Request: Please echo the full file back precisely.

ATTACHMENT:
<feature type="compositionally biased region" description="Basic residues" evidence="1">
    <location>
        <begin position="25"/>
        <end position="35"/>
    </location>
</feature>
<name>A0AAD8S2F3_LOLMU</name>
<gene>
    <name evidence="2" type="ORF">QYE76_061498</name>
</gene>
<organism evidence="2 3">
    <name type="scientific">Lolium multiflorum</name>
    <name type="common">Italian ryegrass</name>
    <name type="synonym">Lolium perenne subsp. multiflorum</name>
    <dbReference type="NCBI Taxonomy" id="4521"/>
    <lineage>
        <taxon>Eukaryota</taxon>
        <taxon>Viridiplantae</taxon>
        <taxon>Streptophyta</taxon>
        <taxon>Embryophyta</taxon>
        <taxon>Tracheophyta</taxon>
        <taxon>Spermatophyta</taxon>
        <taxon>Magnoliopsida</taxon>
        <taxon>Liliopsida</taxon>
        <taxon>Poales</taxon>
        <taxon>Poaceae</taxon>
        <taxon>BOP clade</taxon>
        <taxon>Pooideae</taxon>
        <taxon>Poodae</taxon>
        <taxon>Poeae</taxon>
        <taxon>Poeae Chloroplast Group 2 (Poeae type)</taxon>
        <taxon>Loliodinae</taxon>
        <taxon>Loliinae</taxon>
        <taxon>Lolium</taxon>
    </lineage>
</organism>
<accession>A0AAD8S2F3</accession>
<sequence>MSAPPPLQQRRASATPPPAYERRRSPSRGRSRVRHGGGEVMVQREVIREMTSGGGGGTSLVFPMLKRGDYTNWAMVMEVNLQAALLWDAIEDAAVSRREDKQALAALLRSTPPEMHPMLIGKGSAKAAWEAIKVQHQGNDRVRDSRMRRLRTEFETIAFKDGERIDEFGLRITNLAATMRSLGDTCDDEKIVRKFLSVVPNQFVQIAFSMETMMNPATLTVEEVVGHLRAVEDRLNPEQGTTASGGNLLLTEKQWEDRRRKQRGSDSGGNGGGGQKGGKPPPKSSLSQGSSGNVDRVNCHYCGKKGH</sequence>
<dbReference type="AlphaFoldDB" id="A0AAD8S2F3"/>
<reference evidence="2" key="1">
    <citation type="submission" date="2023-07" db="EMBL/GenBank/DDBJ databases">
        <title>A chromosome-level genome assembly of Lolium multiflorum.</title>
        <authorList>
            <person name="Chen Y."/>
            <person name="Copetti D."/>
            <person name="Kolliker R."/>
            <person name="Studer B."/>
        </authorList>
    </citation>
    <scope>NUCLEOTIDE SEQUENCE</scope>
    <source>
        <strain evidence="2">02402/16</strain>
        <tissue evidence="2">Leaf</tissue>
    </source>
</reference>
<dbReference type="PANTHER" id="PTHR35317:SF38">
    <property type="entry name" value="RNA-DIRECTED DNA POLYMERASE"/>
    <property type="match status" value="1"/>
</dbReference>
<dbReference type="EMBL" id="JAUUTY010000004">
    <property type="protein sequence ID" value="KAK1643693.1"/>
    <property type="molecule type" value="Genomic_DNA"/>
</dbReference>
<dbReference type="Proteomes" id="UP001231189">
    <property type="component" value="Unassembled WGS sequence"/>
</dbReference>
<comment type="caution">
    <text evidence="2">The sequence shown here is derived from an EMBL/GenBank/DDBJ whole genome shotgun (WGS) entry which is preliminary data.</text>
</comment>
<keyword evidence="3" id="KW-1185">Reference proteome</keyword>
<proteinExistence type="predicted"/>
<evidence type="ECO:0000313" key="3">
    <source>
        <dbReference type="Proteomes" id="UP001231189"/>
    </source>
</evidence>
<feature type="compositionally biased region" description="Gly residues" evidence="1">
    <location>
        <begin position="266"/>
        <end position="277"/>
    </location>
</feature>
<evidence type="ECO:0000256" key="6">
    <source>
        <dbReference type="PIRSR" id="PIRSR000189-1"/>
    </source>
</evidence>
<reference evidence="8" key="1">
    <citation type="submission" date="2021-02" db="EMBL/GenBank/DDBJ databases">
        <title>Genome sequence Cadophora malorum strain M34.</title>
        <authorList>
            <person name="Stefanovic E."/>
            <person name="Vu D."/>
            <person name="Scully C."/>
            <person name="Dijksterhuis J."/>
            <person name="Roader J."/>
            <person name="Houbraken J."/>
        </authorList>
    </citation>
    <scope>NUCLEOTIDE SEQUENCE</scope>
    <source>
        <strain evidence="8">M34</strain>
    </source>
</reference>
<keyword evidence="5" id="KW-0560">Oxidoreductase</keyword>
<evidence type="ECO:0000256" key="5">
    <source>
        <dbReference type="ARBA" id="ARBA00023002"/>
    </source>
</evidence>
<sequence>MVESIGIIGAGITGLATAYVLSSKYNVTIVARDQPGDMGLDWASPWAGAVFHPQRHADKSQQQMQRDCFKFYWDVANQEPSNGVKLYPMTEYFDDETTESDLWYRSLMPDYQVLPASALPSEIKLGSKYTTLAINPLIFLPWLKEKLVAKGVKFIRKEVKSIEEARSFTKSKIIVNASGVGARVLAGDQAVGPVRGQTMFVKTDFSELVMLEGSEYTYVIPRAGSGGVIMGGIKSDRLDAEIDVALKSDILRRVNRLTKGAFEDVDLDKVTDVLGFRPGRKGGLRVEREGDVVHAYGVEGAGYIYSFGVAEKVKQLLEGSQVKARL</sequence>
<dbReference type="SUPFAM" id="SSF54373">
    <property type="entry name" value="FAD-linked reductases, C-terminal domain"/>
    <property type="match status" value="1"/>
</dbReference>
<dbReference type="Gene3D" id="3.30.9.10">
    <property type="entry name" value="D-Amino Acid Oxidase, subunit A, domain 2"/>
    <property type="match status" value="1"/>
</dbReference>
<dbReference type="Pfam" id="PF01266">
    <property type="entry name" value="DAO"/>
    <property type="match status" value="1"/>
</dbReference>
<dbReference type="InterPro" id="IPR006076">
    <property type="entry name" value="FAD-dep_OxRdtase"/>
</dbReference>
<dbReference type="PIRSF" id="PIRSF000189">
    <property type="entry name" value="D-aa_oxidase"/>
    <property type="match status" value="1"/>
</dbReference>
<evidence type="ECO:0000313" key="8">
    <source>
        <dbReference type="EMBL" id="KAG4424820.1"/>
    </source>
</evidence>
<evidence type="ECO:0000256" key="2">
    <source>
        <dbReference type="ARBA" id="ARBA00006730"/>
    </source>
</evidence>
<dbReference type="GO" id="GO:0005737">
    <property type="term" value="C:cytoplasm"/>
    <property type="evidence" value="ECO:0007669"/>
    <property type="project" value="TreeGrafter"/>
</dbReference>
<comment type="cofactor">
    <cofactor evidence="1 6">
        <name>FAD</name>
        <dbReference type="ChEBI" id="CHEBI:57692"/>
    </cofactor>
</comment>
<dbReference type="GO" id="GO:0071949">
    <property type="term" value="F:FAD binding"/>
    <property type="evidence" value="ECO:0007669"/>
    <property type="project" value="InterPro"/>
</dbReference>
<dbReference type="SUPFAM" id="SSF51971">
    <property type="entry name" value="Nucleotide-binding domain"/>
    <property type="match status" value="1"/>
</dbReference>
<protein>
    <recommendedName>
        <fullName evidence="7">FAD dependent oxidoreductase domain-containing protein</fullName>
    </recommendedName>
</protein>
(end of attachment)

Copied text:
<feature type="compositionally biased region" description="Basic residues" evidence="1">
    <location>
        <begin position="25"/>
        <end position="35"/>
    </location>
</feature>
<name>A0AAD8S2F3_LOLMU</name>
<gene>
    <name evidence="2" type="ORF">QYE76_061498</name>
</gene>
<organism evidence="2 3">
    <name type="scientific">Lolium multiflorum</name>
    <name type="common">Italian ryegrass</name>
    <name type="synonym">Lolium perenne subsp. multiflorum</name>
    <dbReference type="NCBI Taxonomy" id="4521"/>
    <lineage>
        <taxon>Eukaryota</taxon>
        <taxon>Viridiplantae</taxon>
        <taxon>Streptophyta</taxon>
        <taxon>Embryophyta</taxon>
        <taxon>Tracheophyta</taxon>
        <taxon>Spermatophyta</taxon>
        <taxon>Magnoliopsida</taxon>
        <taxon>Liliopsida</taxon>
        <taxon>Poales</taxon>
        <taxon>Poaceae</taxon>
        <taxon>BOP clade</taxon>
        <taxon>Pooideae</taxon>
        <taxon>Poodae</taxon>
        <taxon>Poeae</taxon>
        <taxon>Poeae Chloroplast Group 2 (Poeae type)</taxon>
        <taxon>Loliodinae</taxon>
        <taxon>Loliinae</taxon>
        <taxon>Lolium</taxon>
    </lineage>
</organism>
<accession>A0AAD8S2F3</accession>
<sequence>MSAPPPLQQRRASATPPPAYERRRSPSRGRSRVRHGGGEVMVQREVIREMTSGGGGGTSLVFPMLKRGDYTNWAMVMEVNLQAALLWDAIEDAAVSRREDKQALAALLRSTPPEMHPMLIGKGSAKAAWEAIKVQHQGNDRVRDSRMRRLRTEFETIAFKDGERIDEFGLRITNLAATMRSLGDTCDDEKIVRKFLSVVPNQFVQIAFSMETMMNPATLTVEEVVGHLRAVEDRLNPEQGTTASGGNLLLTEKQWEDRRRKQRGSDSGGNGGGGQKGGKPPPKSSLSQGSSGNVDRVNCHYCGKKGH</sequence>
<dbReference type="AlphaFoldDB" id="A0AAD8S2F3"/>
<reference evidence="2" key="1">
    <citation type="submission" date="2023-07" db="EMBL/GenBank/DDBJ databases">
        <title>A chromosome-level genome assembly of Lolium multiflorum.</title>
        <authorList>
            <person name="Chen Y."/>
            <person name="Copetti D."/>
            <person name="Kolliker R."/>
            <person name="Studer B."/>
        </authorList>
    </citation>
    <scope>NUCLEOTIDE SEQUENCE</scope>
    <source>
        <strain evidence="2">02402/16</strain>
        <tissue evidence="2">Leaf</tissue>
    </source>
</reference>
<dbReference type="PANTHER" id="PTHR35317:SF38">
    <property type="entry name" value="RNA-DIRECTED DNA POLYMERASE"/>
    <property type="match status" value="1"/>
</dbReference>
<dbReference type="EMBL" id="JAUUTY010000004">
    <property type="protein sequence ID" value="KAK1643693.1"/>
    <property type="molecule type" value="Genomic_DNA"/>
</dbReference>
<dbReference type="Proteomes" id="UP001231189">
    <property type="component" value="Unassembled WGS sequence"/>
</dbReference>
<comment type="caution">
    <text evidence="2">The sequence shown here is derived from an EMBL/GenBank/DDBJ whole genome shotgun (WGS) entry which is preliminary data.</text>
</comment>
<keyword evidence="3" id="KW-1185">Reference proteome</keyword>
<proteinExistence type="predicted"/>
<evidence type="ECO:0000313" key="3">
    <source>
        <dbReference type="Proteomes" id="UP001231189"/>
    </source>
</evidence>
<feature type="compositionally biased region" description="Gly residues" evidence="1">
    <location>
        <begin position="266"/>
        <end position="277"/>
    </location>
</feature>
<evidence type="ECO:0000256" key="6">
    <source>
        <dbReference type="PIRSR" id="PIRSR000189-1"/>
    </source>
</evidence>
<reference evidence="8" key="1">
    <citation type="submission" date="2021-02" db="EMBL/GenBank/DDBJ databases">
        <title>Genome sequence Cadophora malorum strain M34.</title>
        <authorList>
            <person name="Stefanovic E."/>
            <person name="Vu D."/>
            <person name="Scully C."/>
            <person name="Dijksterhuis J."/>
            <person name="Roader J."/>
            <person name="Houbraken J."/>
        </authorList>
    </citation>
    <scope>NUCLEOTIDE SEQUENCE</scope>
    <source>
        <strain evidence="8">M34</strain>
    </source>
</reference>
<keyword evidence="5" id="KW-0560">Oxidoreductase</keyword>
<evidence type="ECO:0000256" key="5">
    <source>
        <dbReference type="ARBA" id="ARBA00023002"/>
    </source>
</evidence>
<sequence>MVESIGIIGAGITGLATAYVLSSKYNVTIVARDQPGDMGLDWASPWAGAVFHPQRHADKSQQQMQRDCFKFYWDVANQEPSNGVKLYPMTEYFDDETTESDLWYRSLMPDYQVLPASALPSEIKLGSKYTTLAINPLIFLPWLKEKLVAKGVKFIRKEVKSIEEARSFTKSKIIVNASGVGARVLAGDQAVGPVRGQTMFVKTDFSELVMLEGSEYTYVIPRAGSGGVIMGGIKSDRLDAEIDVALKSDILRRVNRLTKGAFEDVDLDKVTDVLGFRPGRKGGLRVEREGDVVHAYGVEGAGYIYSFGVAEKVKQLLEGSQVKARL</sequence>
<dbReference type="SUPFAM" id="SSF54373">
    <property type="entry name" value="FAD-linked reductases, C-terminal domain"/>
    <property type="match status" value="1"/>
</dbReference>
<dbReference type="Gene3D" id="3.30.9.10">
    <property type="entry name" value="D-Amino Acid Oxidase, subunit A, domain 2"/>
    <property type="match status" value="1"/>
</dbReference>
<dbReference type="Pfam" id="PF01266">
    <property type="entry name" value="DAO"/>
    <property type="match status" value="1"/>
</dbReference>
<dbReference type="InterPro" id="IPR006076">
    <property type="entry name" value="FAD-dep_OxRdtase"/>
</dbReference>
<dbReference type="PIRSF" id="PIRSF000189">
    <property type="entry name" value="D-aa_oxidase"/>
    <property type="match status" value="1"/>
</dbReference>
<evidence type="ECO:0000313" key="8">
    <source>
        <dbReference type="EMBL" id="KAG4424820.1"/>
    </source>
</evidence>
<evidence type="ECO:0000256" key="2">
    <source>
        <dbReference type="ARBA" id="ARBA00006730"/>
    </source>
</evidence>
<dbReference type="GO" id="GO:0005737">
    <property type="term" value="C:cytoplasm"/>
    <property type="evidence" value="ECO:0007669"/>
    <property type="project" value="TreeGrafter"/>
</dbReference>
<comment type="cofactor">
    <cofactor evidence="1 6">
        <name>FAD</name>
        <dbReference type="ChEBI" id="CHEBI:57692"/>
    </cofactor>
</comment>
<dbReference type="GO" id="GO:0071949">
    <property type="term" value="F:FAD binding"/>
    <property type="evidence" value="ECO:0007669"/>
    <property type="project" value="InterPro"/>
</dbReference>
<dbReference type="SUPFAM" id="SSF51971">
    <property type="entry name" value="Nucleotide-binding domain"/>
    <property type="match status" value="1"/>
</dbReference>
<protein>
    <recommendedName>
        <fullName evidence="7">FAD dependent oxidoreductase domain-containing protein</fullName>
    </recommendedName>
</protein>